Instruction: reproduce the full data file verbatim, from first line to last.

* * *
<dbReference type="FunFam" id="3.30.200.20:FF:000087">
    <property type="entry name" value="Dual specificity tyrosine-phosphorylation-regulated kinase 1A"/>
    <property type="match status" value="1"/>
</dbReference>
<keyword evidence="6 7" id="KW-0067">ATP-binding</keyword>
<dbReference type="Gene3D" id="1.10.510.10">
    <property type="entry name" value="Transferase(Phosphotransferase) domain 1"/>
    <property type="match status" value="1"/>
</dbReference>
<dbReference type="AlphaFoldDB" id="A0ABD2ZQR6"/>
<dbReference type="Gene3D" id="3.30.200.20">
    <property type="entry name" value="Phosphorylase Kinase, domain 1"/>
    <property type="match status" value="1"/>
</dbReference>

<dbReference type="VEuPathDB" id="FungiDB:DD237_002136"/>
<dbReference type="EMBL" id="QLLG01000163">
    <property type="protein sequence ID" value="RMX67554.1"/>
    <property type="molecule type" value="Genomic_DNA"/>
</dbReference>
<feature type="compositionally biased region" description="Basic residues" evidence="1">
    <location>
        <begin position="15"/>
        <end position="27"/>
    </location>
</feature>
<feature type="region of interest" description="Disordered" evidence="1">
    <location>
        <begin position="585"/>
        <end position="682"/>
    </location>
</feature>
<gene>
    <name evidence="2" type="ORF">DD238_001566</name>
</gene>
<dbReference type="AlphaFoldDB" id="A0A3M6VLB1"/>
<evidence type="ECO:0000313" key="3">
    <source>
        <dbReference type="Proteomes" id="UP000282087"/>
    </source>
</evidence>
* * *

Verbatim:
<dbReference type="FunFam" id="3.30.200.20:FF:000087">
    <property type="entry name" value="Dual specificity tyrosine-phosphorylation-regulated kinase 1A"/>
    <property type="match status" value="1"/>
</dbReference>
<keyword evidence="6 7" id="KW-0067">ATP-binding</keyword>
<dbReference type="Gene3D" id="1.10.510.10">
    <property type="entry name" value="Transferase(Phosphotransferase) domain 1"/>
    <property type="match status" value="1"/>
</dbReference>
<dbReference type="AlphaFoldDB" id="A0ABD2ZQR6"/>
<dbReference type="Gene3D" id="3.30.200.20">
    <property type="entry name" value="Phosphorylase Kinase, domain 1"/>
    <property type="match status" value="1"/>
</dbReference>

<dbReference type="VEuPathDB" id="FungiDB:DD237_002136"/>
<dbReference type="EMBL" id="QLLG01000163">
    <property type="protein sequence ID" value="RMX67554.1"/>
    <property type="molecule type" value="Genomic_DNA"/>
</dbReference>
<feature type="compositionally biased region" description="Basic residues" evidence="1">
    <location>
        <begin position="15"/>
        <end position="27"/>
    </location>
</feature>
<feature type="region of interest" description="Disordered" evidence="1">
    <location>
        <begin position="585"/>
        <end position="682"/>
    </location>
</feature>
<gene>
    <name evidence="2" type="ORF">DD238_001566</name>
</gene>
<dbReference type="AlphaFoldDB" id="A0A3M6VLB1"/>
<evidence type="ECO:0000313" key="3">
    <source>
        <dbReference type="Proteomes" id="UP000282087"/>
    </source>
</evidence>